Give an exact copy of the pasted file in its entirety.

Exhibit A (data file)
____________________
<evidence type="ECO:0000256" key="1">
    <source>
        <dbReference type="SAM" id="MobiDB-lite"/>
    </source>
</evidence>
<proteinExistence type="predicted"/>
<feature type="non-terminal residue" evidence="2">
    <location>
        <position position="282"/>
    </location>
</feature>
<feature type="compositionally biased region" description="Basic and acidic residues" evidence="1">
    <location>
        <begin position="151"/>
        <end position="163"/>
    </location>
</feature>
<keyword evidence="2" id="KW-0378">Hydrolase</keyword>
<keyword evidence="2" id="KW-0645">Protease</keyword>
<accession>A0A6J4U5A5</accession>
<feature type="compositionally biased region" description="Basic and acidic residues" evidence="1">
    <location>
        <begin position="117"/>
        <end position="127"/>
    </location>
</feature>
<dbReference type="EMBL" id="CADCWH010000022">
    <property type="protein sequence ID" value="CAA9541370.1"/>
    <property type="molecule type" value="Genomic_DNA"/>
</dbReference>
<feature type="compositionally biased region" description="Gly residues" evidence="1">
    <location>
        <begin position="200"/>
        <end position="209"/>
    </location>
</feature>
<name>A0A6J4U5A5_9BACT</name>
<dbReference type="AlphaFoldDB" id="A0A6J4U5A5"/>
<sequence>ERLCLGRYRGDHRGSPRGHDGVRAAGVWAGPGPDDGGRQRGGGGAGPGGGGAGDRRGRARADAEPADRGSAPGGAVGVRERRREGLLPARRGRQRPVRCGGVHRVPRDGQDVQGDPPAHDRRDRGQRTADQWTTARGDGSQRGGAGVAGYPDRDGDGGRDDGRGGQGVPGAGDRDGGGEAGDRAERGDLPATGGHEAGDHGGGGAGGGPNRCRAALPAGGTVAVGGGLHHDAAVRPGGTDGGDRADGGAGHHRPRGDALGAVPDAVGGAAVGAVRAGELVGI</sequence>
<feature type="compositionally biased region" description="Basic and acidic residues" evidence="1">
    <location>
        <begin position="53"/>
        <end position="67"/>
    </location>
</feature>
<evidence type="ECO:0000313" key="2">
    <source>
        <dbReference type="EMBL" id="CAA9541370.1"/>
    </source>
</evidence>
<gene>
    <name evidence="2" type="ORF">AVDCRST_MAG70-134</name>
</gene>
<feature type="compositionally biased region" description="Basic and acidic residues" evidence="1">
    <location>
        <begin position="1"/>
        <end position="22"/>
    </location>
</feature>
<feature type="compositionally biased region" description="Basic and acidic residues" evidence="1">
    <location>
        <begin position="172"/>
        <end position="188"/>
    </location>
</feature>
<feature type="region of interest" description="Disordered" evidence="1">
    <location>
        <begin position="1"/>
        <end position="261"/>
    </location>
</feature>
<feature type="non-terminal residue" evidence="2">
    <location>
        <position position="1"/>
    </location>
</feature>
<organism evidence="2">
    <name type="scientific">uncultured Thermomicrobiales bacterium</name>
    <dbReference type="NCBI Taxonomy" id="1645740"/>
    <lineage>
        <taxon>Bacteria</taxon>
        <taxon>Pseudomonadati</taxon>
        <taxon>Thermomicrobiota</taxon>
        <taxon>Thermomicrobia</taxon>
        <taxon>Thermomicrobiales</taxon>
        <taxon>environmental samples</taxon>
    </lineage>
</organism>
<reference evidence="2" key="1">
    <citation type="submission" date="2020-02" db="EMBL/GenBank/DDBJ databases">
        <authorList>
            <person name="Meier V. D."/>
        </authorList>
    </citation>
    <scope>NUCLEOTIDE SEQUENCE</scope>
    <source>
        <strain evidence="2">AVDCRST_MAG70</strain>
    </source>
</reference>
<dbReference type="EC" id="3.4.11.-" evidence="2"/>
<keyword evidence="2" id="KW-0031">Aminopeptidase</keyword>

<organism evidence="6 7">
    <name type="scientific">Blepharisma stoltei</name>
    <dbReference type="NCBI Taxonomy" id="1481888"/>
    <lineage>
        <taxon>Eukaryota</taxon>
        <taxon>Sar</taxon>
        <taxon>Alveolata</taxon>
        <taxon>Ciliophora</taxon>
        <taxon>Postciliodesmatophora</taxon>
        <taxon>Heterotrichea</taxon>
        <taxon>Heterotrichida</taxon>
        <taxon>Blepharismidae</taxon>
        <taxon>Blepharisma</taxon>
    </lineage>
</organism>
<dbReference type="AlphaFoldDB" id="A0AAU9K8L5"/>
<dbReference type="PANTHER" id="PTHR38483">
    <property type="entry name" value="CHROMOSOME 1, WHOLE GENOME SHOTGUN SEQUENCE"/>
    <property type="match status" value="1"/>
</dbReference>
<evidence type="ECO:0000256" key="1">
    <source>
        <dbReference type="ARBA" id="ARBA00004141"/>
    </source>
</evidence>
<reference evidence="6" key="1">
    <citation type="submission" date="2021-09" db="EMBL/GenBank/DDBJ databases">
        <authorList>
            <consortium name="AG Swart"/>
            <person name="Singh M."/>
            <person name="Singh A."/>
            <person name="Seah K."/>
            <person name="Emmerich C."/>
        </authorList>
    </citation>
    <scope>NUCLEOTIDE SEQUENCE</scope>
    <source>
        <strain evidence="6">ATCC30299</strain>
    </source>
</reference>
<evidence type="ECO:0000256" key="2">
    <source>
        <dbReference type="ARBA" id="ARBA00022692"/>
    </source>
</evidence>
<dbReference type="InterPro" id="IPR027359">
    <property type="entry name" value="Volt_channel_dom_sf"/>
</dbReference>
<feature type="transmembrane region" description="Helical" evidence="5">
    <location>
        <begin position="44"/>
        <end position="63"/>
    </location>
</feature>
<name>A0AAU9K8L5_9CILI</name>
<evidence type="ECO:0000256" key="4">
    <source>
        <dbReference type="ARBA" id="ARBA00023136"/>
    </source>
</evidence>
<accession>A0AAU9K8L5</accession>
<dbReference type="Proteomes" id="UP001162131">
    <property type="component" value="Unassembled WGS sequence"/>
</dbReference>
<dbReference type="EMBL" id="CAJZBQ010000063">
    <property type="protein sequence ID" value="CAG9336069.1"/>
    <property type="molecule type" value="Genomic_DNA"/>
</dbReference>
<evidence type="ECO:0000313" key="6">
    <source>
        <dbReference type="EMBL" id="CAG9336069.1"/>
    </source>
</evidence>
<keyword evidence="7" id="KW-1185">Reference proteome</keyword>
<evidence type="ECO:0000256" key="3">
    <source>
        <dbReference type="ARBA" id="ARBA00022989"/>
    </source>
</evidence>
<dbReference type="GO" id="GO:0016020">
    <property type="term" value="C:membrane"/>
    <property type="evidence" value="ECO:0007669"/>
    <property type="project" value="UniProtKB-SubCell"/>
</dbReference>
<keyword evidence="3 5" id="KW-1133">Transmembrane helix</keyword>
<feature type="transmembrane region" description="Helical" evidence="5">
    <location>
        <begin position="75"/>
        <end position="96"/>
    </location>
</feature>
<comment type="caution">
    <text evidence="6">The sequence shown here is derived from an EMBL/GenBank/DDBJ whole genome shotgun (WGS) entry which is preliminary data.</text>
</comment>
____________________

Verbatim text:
<evidence type="ECO:0000256" key="1">
    <source>
        <dbReference type="SAM" id="MobiDB-lite"/>
    </source>
</evidence>
<proteinExistence type="predicted"/>
<feature type="non-terminal residue" evidence="2">
    <location>
        <position position="282"/>
    </location>
</feature>
<feature type="compositionally biased region" description="Basic and acidic residues" evidence="1">
    <location>
        <begin position="151"/>
        <end position="163"/>
    </location>
</feature>
<keyword evidence="2" id="KW-0378">Hydrolase</keyword>
<keyword evidence="2" id="KW-0645">Protease</keyword>
<accession>A0A6J4U5A5</accession>
<feature type="compositionally biased region" description="Basic and acidic residues" evidence="1">
    <location>
        <begin position="117"/>
        <end position="127"/>
    </location>
</feature>
<dbReference type="EMBL" id="CADCWH010000022">
    <property type="protein sequence ID" value="CAA9541370.1"/>
    <property type="molecule type" value="Genomic_DNA"/>
</dbReference>
<feature type="compositionally biased region" description="Gly residues" evidence="1">
    <location>
        <begin position="200"/>
        <end position="209"/>
    </location>
</feature>
<name>A0A6J4U5A5_9BACT</name>
<dbReference type="AlphaFoldDB" id="A0A6J4U5A5"/>
<sequence>ERLCLGRYRGDHRGSPRGHDGVRAAGVWAGPGPDDGGRQRGGGGAGPGGGGAGDRRGRARADAEPADRGSAPGGAVGVRERRREGLLPARRGRQRPVRCGGVHRVPRDGQDVQGDPPAHDRRDRGQRTADQWTTARGDGSQRGGAGVAGYPDRDGDGGRDDGRGGQGVPGAGDRDGGGEAGDRAERGDLPATGGHEAGDHGGGGAGGGPNRCRAALPAGGTVAVGGGLHHDAAVRPGGTDGGDRADGGAGHHRPRGDALGAVPDAVGGAAVGAVRAGELVGI</sequence>
<feature type="compositionally biased region" description="Basic and acidic residues" evidence="1">
    <location>
        <begin position="53"/>
        <end position="67"/>
    </location>
</feature>
<evidence type="ECO:0000313" key="2">
    <source>
        <dbReference type="EMBL" id="CAA9541370.1"/>
    </source>
</evidence>
<gene>
    <name evidence="2" type="ORF">AVDCRST_MAG70-134</name>
</gene>
<feature type="compositionally biased region" description="Basic and acidic residues" evidence="1">
    <location>
        <begin position="1"/>
        <end position="22"/>
    </location>
</feature>
<feature type="compositionally biased region" description="Basic and acidic residues" evidence="1">
    <location>
        <begin position="172"/>
        <end position="188"/>
    </location>
</feature>
<feature type="region of interest" description="Disordered" evidence="1">
    <location>
        <begin position="1"/>
        <end position="261"/>
    </location>
</feature>
<feature type="non-terminal residue" evidence="2">
    <location>
        <position position="1"/>
    </location>
</feature>
<organism evidence="2">
    <name type="scientific">uncultured Thermomicrobiales bacterium</name>
    <dbReference type="NCBI Taxonomy" id="1645740"/>
    <lineage>
        <taxon>Bacteria</taxon>
        <taxon>Pseudomonadati</taxon>
        <taxon>Thermomicrobiota</taxon>
        <taxon>Thermomicrobia</taxon>
        <taxon>Thermomicrobiales</taxon>
        <taxon>environmental samples</taxon>
    </lineage>
</organism>
<reference evidence="2" key="1">
    <citation type="submission" date="2020-02" db="EMBL/GenBank/DDBJ databases">
        <authorList>
            <person name="Meier V. D."/>
        </authorList>
    </citation>
    <scope>NUCLEOTIDE SEQUENCE</scope>
    <source>
        <strain evidence="2">AVDCRST_MAG70</strain>
    </source>
</reference>
<dbReference type="EC" id="3.4.11.-" evidence="2"/>
<keyword evidence="2" id="KW-0031">Aminopeptidase</keyword>

<organism evidence="6 7">
    <name type="scientific">Blepharisma stoltei</name>
    <dbReference type="NCBI Taxonomy" id="1481888"/>
    <lineage>
        <taxon>Eukaryota</taxon>
        <taxon>Sar</taxon>
        <taxon>Alveolata</taxon>
        <taxon>Ciliophora</taxon>
        <taxon>Postciliodesmatophora</taxon>
        <taxon>Heterotrichea</taxon>
        <taxon>Heterotrichida</taxon>
        <taxon>Blepharismidae</taxon>
        <taxon>Blepharisma</taxon>
    </lineage>
</organism>
<dbReference type="AlphaFoldDB" id="A0AAU9K8L5"/>
<dbReference type="PANTHER" id="PTHR38483">
    <property type="entry name" value="CHROMOSOME 1, WHOLE GENOME SHOTGUN SEQUENCE"/>
    <property type="match status" value="1"/>
</dbReference>
<evidence type="ECO:0000256" key="1">
    <source>
        <dbReference type="ARBA" id="ARBA00004141"/>
    </source>
</evidence>
<reference evidence="6" key="1">
    <citation type="submission" date="2021-09" db="EMBL/GenBank/DDBJ databases">
        <authorList>
            <consortium name="AG Swart"/>
            <person name="Singh M."/>
            <person name="Singh A."/>
            <person name="Seah K."/>
            <person name="Emmerich C."/>
        </authorList>
    </citation>
    <scope>NUCLEOTIDE SEQUENCE</scope>
    <source>
        <strain evidence="6">ATCC30299</strain>
    </source>
</reference>
<evidence type="ECO:0000256" key="2">
    <source>
        <dbReference type="ARBA" id="ARBA00022692"/>
    </source>
</evidence>
<dbReference type="InterPro" id="IPR027359">
    <property type="entry name" value="Volt_channel_dom_sf"/>
</dbReference>
<feature type="transmembrane region" description="Helical" evidence="5">
    <location>
        <begin position="44"/>
        <end position="63"/>
    </location>
</feature>
<name>A0AAU9K8L5_9CILI</name>
<evidence type="ECO:0000256" key="4">
    <source>
        <dbReference type="ARBA" id="ARBA00023136"/>
    </source>
</evidence>
<accession>A0AAU9K8L5</accession>
<dbReference type="Proteomes" id="UP001162131">
    <property type="component" value="Unassembled WGS sequence"/>
</dbReference>
<dbReference type="EMBL" id="CAJZBQ010000063">
    <property type="protein sequence ID" value="CAG9336069.1"/>
    <property type="molecule type" value="Genomic_DNA"/>
</dbReference>
<evidence type="ECO:0000313" key="6">
    <source>
        <dbReference type="EMBL" id="CAG9336069.1"/>
    </source>
</evidence>
<keyword evidence="7" id="KW-1185">Reference proteome</keyword>
<evidence type="ECO:0000256" key="3">
    <source>
        <dbReference type="ARBA" id="ARBA00022989"/>
    </source>
</evidence>
<dbReference type="GO" id="GO:0016020">
    <property type="term" value="C:membrane"/>
    <property type="evidence" value="ECO:0007669"/>
    <property type="project" value="UniProtKB-SubCell"/>
</dbReference>
<keyword evidence="3 5" id="KW-1133">Transmembrane helix</keyword>
<feature type="transmembrane region" description="Helical" evidence="5">
    <location>
        <begin position="75"/>
        <end position="96"/>
    </location>
</feature>
<comment type="caution">
    <text evidence="6">The sequence shown here is derived from an EMBL/GenBank/DDBJ whole genome shotgun (WGS) entry which is preliminary data.</text>
</comment>